Date of Graduation


Document Type


Degree Name

Master of Science in Biomedical Engineering (MSBME)

Degree Level



Biomedical Engineering


Narasimhan Rajaram

Committee Member

Timothy Muldoon

Second Committee Member

Young H. Song


colon cancer, Diffuse reflectance spectroscopy, Immune checkpoint inhibitor, in vivo, random forest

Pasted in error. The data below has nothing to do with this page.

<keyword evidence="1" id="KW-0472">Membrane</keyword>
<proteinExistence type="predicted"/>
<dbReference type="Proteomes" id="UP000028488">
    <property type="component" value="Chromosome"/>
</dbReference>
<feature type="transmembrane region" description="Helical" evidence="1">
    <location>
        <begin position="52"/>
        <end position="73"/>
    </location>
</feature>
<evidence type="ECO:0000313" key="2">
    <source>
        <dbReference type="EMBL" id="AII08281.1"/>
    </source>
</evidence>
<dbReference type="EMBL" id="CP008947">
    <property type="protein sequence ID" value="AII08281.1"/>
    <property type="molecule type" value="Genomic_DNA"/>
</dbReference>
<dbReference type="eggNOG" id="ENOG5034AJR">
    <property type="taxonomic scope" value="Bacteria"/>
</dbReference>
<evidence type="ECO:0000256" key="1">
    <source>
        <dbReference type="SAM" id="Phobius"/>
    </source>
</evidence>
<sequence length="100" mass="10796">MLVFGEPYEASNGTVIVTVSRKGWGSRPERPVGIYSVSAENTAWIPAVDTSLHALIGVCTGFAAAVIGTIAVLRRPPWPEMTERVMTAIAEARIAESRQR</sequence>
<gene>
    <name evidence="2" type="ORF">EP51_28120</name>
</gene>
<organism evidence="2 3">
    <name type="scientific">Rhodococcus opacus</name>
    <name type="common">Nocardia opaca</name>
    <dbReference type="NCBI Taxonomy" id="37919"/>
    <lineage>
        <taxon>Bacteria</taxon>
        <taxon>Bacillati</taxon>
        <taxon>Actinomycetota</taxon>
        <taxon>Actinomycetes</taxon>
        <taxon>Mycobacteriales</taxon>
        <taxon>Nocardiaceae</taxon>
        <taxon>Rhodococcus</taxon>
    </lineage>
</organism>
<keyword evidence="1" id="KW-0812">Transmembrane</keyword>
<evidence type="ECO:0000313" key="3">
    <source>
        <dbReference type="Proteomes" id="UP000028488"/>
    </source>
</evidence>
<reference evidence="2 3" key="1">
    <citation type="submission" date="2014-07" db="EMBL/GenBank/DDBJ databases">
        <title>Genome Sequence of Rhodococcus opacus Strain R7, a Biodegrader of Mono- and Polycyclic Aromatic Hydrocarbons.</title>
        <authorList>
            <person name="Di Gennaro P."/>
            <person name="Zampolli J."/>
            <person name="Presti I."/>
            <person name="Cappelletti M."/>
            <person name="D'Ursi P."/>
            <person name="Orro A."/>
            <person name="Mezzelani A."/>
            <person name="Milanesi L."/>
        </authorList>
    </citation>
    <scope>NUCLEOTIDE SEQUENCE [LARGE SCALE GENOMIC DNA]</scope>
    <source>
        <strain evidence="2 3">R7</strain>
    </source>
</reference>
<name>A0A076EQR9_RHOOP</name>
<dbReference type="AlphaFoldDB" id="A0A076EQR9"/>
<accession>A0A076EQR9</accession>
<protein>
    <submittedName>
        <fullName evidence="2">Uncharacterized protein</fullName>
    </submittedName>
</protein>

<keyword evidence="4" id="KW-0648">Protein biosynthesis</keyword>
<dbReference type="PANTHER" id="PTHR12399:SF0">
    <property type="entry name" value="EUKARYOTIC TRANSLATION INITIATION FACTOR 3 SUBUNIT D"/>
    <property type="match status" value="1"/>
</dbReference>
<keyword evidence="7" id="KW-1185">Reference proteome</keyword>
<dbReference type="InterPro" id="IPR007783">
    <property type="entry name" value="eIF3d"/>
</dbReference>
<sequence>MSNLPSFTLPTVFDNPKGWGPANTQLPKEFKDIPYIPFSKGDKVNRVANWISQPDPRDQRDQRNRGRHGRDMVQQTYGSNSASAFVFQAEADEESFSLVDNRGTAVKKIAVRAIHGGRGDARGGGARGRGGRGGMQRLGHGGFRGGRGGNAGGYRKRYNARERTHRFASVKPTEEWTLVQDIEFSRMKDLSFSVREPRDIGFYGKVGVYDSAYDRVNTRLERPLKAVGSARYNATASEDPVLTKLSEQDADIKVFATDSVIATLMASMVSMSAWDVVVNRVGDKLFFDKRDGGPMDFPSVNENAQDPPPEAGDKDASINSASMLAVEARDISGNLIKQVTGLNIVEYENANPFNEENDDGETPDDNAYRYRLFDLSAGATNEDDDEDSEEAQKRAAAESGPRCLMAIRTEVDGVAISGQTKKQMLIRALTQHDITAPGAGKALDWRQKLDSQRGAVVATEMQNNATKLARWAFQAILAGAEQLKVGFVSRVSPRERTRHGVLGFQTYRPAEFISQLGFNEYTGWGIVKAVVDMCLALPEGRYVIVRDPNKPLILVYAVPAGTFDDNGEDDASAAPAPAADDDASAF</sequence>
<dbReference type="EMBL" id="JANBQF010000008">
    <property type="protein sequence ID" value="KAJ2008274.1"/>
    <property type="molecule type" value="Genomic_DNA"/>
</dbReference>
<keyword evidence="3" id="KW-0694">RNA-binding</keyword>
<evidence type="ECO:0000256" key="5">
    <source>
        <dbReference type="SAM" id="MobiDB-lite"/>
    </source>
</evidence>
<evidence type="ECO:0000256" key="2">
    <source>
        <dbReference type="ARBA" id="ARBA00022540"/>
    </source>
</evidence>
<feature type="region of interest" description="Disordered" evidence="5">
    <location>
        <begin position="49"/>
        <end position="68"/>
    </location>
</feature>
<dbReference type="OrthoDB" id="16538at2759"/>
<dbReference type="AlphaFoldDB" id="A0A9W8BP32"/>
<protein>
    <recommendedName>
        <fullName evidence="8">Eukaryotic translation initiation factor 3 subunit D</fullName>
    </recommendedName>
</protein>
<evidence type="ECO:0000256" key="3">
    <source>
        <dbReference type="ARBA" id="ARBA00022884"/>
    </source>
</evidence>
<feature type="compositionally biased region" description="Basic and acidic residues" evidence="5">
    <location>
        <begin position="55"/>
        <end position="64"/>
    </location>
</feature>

Immune checkpoint drugs have completely changed the way people treat metastatic melanoma and non-small-cell lung cancer. While the impacts of these immunological checkpoints and their suppression on T cell function are well characterized, their consequences on the tumor microenvironment are not. In a CT26 mouse colorectal cancer model, we employed diffuse reflectance spectroscopy to track in vivo tumor microenvironmental alterations in response to immune checkpoint inhibitors. On three separate days, animals bearing CT26 tumor xenografts were given anti-PD-L1, anti-CTLA-4, a combination of both inhibitors, and isotype control. Within the first 6 days, monotherapy with either anti-PD-L1 or anti-CTLA-4 resulted in a significant increase in tumor vascular oxygenation. The combination of increased oxygenated hemoglobin and decreased deoxygenated hemoglobin caused reoxygenation in anti-CTLA-4-treated tumors, indicating a probable alteration in tumor oxygen consumption following treatment. Reoxygenation was predominantly owing to a rise in oxygenated hemoglobin within a minor change in deoxygenated hemoglobin in anti-PD-L1-treated tumors, indicating a potential increase in tumor perfusion. Except for tumors treated with both inhibitors in combination, none of the other tumor groups demonstrated any reduction in tumor volume. Following therapy, there were no significant changes in tumor oxygenation in the combination treatment group. These results show that diffuse reflectance spectroscopy may detect changes in the tumor microenvironment after immunotherapy and that such non-invasive approaches can be used to predict early tumor response to immune checkpoint inhibitors